More Google Search Alternatives

Category: Search-Engines

When you just aren’t finding what you want via Google, Bing, or Yahoo, it’s time to take a walk down the roads less traveled. Some alternative search tools are trying to do better than the big boys in terms of providing more useful results. Here are more alternatives to the most popular search engines...

Are You Ready to Try a Search Alternative?

I'll admit that I use Google every day, and most of the time, it does the job. But there are quite a few specialized search tools that may do a better job of finding what you're after, or help you get there faster. Recently, I’ve written about Google Search Alternatives -- alternatives to the Big Three search tools (Google, Bing and Yahoo) and today I've got a bunch more for you to check out.

You may find that one of these alternative search engines is capable of finding the information you seek, or will help you to solve a particular problem. Let's take a look...

You might not think of YouTube as a search engine, but depending on how you look at the numbers, it can be considered the second most popular search site. Almost a billion people visit YouTube every month, and it's actually a great place to find how-to videos to learn about almost anything. Try searching for "how to paint kitchen cabinets" or "how to play stairway to heaven on guitar". (It's not as hard as I thought!) It's also a great way to search for songs. When I can't get Pandora to play a specific song, I search for it on YouTube, and there's almost always a hit.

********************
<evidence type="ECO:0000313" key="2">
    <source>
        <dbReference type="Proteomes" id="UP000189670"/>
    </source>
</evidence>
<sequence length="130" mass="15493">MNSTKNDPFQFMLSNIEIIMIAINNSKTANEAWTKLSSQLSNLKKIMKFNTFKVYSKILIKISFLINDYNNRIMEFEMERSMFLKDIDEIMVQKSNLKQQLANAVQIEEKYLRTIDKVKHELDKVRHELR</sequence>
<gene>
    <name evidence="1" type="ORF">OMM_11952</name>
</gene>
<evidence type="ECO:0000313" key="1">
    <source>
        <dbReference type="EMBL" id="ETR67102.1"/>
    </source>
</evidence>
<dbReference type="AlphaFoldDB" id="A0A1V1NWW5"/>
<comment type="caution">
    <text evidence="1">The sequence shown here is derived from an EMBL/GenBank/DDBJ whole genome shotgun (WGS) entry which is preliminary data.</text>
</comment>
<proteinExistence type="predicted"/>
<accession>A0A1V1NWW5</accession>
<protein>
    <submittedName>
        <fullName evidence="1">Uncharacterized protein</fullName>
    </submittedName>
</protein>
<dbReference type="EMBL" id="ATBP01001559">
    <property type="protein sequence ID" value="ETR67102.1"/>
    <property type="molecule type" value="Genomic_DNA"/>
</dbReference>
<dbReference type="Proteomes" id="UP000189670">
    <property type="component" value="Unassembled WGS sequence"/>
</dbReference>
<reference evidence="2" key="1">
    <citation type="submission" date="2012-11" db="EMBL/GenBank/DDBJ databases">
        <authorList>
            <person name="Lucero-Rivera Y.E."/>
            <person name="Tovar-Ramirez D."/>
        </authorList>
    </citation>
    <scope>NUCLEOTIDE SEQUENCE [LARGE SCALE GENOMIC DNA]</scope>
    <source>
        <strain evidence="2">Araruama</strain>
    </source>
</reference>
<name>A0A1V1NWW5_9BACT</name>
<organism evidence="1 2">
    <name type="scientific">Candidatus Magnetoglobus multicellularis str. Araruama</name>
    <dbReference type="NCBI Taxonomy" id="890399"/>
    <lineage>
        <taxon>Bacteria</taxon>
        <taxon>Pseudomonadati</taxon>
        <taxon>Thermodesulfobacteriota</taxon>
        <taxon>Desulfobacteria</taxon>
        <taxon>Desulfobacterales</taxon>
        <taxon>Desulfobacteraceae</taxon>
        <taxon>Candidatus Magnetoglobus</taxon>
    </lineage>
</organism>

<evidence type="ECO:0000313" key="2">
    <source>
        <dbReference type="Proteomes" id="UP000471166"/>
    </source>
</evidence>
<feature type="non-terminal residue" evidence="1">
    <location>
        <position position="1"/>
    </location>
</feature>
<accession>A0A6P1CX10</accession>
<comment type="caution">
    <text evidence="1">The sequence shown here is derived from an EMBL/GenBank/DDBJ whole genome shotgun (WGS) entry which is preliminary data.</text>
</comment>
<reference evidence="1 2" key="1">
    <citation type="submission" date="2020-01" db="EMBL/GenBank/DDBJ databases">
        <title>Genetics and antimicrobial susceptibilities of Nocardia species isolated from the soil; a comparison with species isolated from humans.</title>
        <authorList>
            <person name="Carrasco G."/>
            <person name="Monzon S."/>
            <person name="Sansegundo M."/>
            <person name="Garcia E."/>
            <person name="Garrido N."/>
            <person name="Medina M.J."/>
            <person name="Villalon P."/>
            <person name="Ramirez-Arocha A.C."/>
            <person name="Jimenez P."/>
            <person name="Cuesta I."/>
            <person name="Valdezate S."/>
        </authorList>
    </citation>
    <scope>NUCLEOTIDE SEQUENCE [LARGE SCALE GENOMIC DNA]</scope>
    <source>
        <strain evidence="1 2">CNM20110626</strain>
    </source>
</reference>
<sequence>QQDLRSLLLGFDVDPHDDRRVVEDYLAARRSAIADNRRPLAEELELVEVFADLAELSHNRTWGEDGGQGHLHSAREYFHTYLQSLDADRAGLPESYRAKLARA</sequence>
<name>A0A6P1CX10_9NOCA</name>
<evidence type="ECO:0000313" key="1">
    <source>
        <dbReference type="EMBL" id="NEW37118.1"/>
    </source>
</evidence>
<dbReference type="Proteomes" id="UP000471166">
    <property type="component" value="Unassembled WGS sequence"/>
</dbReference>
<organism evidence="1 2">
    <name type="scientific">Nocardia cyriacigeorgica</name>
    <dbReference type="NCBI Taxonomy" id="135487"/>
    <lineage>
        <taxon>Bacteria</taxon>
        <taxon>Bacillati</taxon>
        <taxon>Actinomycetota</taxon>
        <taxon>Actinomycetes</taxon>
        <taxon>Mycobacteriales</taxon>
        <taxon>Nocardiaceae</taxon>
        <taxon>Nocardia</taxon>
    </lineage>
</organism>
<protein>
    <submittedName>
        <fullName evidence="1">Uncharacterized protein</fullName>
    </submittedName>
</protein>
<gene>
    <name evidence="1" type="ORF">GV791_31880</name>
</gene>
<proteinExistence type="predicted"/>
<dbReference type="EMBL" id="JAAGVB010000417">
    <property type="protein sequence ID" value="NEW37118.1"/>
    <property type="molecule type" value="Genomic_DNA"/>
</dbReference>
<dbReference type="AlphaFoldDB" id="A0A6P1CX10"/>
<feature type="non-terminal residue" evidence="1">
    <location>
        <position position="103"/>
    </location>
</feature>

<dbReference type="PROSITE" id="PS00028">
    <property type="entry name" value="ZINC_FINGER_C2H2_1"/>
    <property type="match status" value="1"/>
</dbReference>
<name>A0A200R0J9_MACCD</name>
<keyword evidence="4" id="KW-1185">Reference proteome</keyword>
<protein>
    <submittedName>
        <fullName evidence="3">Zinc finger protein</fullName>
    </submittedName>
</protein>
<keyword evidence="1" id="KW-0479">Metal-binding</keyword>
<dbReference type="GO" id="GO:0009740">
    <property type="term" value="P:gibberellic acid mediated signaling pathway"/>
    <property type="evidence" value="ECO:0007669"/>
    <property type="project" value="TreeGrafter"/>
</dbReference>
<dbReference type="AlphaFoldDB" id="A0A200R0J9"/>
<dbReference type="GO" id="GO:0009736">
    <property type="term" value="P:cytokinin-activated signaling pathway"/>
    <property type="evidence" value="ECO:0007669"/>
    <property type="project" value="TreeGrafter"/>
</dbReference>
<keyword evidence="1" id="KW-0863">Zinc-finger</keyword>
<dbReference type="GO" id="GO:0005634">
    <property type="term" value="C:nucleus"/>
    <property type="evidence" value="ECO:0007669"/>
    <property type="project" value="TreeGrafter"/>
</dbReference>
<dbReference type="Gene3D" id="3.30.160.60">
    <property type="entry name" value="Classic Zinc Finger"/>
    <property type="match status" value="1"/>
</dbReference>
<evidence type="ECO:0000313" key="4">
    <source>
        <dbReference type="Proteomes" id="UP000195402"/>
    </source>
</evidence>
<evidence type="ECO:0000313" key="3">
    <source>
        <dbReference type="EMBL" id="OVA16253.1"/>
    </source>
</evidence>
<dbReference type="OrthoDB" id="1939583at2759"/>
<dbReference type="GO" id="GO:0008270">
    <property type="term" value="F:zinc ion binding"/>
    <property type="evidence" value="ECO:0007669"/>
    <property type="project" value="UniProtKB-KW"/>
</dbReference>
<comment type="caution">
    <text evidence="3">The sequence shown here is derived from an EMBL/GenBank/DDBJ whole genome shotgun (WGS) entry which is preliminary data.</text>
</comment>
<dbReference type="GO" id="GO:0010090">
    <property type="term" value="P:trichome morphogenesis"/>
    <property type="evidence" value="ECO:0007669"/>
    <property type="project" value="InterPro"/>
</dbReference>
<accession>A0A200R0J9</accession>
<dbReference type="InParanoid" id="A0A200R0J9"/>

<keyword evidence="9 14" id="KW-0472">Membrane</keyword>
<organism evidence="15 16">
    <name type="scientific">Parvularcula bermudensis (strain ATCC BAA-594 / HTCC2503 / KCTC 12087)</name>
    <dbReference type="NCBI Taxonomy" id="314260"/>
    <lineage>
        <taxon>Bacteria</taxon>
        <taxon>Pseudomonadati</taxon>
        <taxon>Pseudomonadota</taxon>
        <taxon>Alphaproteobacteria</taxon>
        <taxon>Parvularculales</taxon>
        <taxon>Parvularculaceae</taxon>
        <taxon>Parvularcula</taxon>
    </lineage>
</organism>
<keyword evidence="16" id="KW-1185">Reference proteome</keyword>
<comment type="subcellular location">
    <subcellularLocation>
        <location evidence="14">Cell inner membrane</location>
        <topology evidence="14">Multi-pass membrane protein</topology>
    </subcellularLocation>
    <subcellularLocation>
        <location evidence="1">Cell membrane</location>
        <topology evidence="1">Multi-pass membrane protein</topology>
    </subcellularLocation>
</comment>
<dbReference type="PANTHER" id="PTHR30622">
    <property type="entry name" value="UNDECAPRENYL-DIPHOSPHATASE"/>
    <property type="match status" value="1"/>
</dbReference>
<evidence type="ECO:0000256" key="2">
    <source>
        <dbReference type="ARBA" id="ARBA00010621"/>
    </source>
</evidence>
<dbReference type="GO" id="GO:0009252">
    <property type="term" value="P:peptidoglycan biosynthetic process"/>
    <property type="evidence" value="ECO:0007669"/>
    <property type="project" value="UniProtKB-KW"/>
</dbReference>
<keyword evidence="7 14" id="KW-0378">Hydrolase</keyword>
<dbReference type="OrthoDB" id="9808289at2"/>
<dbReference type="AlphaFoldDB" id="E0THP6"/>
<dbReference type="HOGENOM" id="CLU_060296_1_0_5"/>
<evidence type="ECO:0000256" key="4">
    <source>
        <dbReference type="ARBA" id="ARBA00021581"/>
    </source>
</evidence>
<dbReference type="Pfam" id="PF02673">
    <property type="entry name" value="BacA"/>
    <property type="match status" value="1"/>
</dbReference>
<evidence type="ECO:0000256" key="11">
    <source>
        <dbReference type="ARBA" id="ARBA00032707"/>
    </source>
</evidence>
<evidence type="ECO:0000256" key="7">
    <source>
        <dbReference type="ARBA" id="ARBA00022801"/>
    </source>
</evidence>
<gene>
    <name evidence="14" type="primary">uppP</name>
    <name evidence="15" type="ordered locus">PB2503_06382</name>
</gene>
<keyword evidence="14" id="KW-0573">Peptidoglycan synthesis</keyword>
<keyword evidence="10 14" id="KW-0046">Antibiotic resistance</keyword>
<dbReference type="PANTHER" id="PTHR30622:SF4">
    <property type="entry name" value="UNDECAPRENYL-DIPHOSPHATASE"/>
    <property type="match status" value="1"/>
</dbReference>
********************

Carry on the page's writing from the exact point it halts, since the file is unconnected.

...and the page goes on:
Alternative Search Engines

The Internet Movie Database is an online database of movies, but it also encompasses TV programs, actors, fictional characters, production personnel, and even video games. As of April 2013, IMDb had 2.5 million films and over 5 million personalities in its database. Founded in 1990, IMDB is one of the most popular reference resources online, with over 100 million unique visitors per month. It was acquired by Amazon.com in 1998. User ratings and reviews make IMDB particularly valuable for finding the best films and TV programs. It's also great for answering questions like "Who played the role of Miss Caswell in All About Eve?" Or what other shows has Seinfeld's Soup Nazi character appeared in?

Quora is a tools that's great for writers and researchers. But anyone with a burning question can join. Registration is required so that Quora can tailor its results to your needs. On Quora, you search for resources that can be used in your research. That can include people as well as writings of others. The idea is that people who are experts in your field of inquiry will see your question, and help to answer it. Quora covers business, cooking, economics, entertainment, health, politics, science, sports, technology and other areas of interest. You can also create “boards” or mini-blogs to organize and share information that interests you.

411.com is an online telephone directory. You can search for people or businesses, or do reverse lookups by entering a phone number to see who it belongs to. If the number is listed in a public phone directory, it will be displayed for free. No strings. If it's unlisted or a mobile number, it will tell you so, and offer a paid lookup service. But I recommend against using those, as they usually don't pan out. To see who lives at a particular address, use the reverse address search option. (Tip: Omit the street number, searching for the street name and town, to get a list of everyone who lives on the street.) You can also query area codes and zip codes to associate them with their related towns.

For even more specialty search sites, see my list of the best Free Online Reference and Research Tools.

Dogpile is a meta-search tool thats has been around since before Al Gore invented the Internet. Dogpile searches multiple search engines, combines the results, and returns it in a unified listing. SeekFreak is similar, in that it allows you to search with more than one search engine. But it displays the results from each engine side by side, instead of combining them.